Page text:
Navigating The Next Normal – what Singapore companies can do to thrive in a post-pandemic world

- All Industries -  |  09 Sep 2022

COVID-19 has plunged the global economy into possibly one of the deepest recessions since World War II, disrupting nearly every industry after the virus outbreak was declared a global health crisis in 2020. Within days, companies in almost every sector of the economy struggled with falling consumer demands and rising operational disruptions as governments scrambled to impose travel restrictions to safeguard public health. Fast forward to 2022, business activities across various industries began to pick up as the world progressively emerges from the pandemic. As a result, Singapore’s economy grew by 4.4 percent in the second quarter of 2022.

Unfortunately, just as the economy is thought to be out of the woods, it is dangerously on the brink of yet another recession. In addition to the economic damage brought forth by COVID-19, the Russia-Ukraine war has worsened economic prospects and raised stagflation risks. Further fuelling concerns of a gloomy outlook were China’s zero-COVID policy that exacerbated supply chain disruptions, growing protectionism among trade partners which intensified inflationary pressures, and the United States Federal Reserve’s aggressive tightening of monetary policies to combat inflation. Given these factors, Singapore’s gross domestic product (GDP) forecast was reduced to three to four percent in 2022.

Amidst rising geopolitical tensions and growing economic uncertainties, what can Singapore companies do to thrive amid the turbulent global outlook? In this article, we explore three important business aspects that company leaders can consider.

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1. Embark on a digital transformation journey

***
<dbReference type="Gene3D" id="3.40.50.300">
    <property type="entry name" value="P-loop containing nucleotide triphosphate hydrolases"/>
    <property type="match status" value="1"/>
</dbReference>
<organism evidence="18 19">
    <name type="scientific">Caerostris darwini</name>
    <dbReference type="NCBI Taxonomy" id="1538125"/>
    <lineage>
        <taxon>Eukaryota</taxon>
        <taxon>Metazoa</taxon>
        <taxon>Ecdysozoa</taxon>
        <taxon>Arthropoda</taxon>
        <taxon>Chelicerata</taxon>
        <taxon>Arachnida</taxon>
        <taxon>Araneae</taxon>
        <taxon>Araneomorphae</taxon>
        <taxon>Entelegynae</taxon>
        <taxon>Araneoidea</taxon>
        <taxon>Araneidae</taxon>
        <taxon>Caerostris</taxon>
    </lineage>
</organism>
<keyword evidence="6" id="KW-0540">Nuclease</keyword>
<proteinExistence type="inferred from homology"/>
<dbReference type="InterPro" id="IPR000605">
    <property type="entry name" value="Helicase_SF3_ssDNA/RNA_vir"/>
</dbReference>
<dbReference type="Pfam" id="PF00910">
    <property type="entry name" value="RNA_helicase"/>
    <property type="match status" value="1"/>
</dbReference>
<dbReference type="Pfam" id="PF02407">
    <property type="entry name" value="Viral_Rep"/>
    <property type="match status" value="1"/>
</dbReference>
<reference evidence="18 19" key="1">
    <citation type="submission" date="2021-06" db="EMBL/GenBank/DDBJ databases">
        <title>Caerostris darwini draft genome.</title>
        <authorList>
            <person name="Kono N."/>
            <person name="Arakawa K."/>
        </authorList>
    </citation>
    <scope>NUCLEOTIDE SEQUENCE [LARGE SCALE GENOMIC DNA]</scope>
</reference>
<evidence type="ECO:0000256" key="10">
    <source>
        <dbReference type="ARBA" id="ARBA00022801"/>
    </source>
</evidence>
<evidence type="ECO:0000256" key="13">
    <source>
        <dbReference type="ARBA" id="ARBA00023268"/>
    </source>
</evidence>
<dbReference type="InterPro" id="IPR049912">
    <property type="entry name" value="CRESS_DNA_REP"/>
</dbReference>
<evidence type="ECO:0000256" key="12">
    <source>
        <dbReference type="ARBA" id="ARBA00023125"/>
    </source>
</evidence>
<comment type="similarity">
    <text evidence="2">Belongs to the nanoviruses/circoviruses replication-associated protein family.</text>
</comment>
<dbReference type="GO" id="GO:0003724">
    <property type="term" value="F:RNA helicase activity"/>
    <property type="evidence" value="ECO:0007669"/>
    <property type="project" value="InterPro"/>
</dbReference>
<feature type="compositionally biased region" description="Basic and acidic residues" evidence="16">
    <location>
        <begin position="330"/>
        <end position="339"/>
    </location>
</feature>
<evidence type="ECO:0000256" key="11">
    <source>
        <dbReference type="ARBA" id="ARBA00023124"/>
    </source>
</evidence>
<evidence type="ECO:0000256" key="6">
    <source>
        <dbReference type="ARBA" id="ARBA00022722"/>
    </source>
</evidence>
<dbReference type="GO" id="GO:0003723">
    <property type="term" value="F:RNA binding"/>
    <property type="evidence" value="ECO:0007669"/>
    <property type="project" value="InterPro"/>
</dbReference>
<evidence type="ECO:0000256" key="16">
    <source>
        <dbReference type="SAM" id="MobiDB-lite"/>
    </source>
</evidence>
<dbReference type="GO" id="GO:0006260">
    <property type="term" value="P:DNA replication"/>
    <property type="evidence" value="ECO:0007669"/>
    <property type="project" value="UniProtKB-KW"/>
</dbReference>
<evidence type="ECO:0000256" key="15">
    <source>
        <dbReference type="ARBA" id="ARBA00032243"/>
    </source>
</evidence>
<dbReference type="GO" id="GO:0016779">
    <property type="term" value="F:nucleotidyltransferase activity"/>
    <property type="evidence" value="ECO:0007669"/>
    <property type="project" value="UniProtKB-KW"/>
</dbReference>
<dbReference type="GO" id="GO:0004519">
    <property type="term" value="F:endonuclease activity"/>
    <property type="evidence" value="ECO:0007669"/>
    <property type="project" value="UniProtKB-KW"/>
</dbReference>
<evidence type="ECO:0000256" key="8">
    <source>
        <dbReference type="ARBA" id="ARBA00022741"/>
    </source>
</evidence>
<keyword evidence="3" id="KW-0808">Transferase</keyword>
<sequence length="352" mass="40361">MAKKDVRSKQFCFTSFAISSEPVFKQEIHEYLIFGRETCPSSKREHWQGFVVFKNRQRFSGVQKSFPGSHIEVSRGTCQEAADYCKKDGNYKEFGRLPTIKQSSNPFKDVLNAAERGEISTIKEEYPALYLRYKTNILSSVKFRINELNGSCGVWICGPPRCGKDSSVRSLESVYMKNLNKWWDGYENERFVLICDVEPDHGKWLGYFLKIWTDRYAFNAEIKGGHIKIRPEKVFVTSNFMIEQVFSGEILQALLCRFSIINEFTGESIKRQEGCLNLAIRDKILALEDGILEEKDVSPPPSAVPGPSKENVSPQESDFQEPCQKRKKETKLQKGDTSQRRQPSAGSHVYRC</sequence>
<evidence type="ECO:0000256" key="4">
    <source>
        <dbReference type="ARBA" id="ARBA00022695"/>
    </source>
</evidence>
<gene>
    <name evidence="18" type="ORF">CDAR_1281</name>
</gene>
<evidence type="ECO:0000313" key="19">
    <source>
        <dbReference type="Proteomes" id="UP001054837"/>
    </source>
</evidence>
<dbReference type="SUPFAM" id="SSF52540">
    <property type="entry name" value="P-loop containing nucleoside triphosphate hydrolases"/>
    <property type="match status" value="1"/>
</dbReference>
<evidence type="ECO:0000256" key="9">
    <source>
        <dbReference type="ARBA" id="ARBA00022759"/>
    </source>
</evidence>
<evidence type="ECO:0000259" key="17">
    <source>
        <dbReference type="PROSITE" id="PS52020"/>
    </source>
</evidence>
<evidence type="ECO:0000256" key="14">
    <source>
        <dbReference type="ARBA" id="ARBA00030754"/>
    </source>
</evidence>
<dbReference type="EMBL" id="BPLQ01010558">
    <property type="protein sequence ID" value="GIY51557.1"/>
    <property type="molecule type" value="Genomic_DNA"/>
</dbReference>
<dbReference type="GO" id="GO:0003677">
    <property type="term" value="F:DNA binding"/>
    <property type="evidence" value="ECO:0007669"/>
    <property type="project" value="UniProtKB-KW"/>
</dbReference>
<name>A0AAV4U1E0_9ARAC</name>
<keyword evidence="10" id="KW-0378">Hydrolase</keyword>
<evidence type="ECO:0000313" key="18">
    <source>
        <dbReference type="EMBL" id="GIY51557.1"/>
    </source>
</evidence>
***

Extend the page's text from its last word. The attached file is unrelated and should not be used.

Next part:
Office worker using digital devices showing digital transformation journey
Image by metamorworks from Getty Images Pro depicting business technology

COVID-19 has dramatically sped up digital adoption among businesses and consumers, leading to a proliferation of digital products and services. In Southeast Asia, the digital economy is expected to increase from US$100 billion in 2020 to more than US$360 billion by 2025. Based on a study by Microsoft and market research firm IDC Asia pacific, almost three in four Singapore companies have accelerated digitalisation since the start of the pandemic. For instance, in the food and beverage (F&B) industry, businesses implemented self-service kiosks which enabled customers to send orders directly to the kitchen without the help of a waiter. Such digital transformation strategies enabled F&B owners to re-plan their workforce to focus on core business functions. “Previously we would require one or two staff to be at the point-of-sales system, but with the implementation of the kiosk, staff could be redeployed and retrained in other functions, especially in the back of house for the delivery orders,” explained Ms Anna Lim, co-founder of The Soup Spoon.

A recent pilot survey conducted by IndSights Research among 150 small and medium-sized enterprises (SME) also found that 65 percent of them saw a positive impact on their revenue through digitalisation efforts. This finding corresponds with the feedback we received during industry chats with company leaders, who shared that digital solutions, such as digital marketing tools, have helped to expand their market presence online during the pandemic, driving revenue growth.

READ ALSO: The full study on understanding the growth of SMEs will be conducted in the next few months. REGISTER HERE if you would like to participate and receive a complimentary report on the findings.


In summary, digitalisation can enable companies to become operationally agile, boosting productivity and efficiency to help them stay focused on their core businesses. To remain competitive in a digital economy, it is crucial for business leaders to consider what is right for their companies before implementing digital solutions tailored to their business needs.

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2. Create a resilient supply chain

Asian forklift truck driver discussing checklist with foreman in warehouse to depict part of the supply chain
Image by Kzenon from Shutterstock depicting supply chain employees at work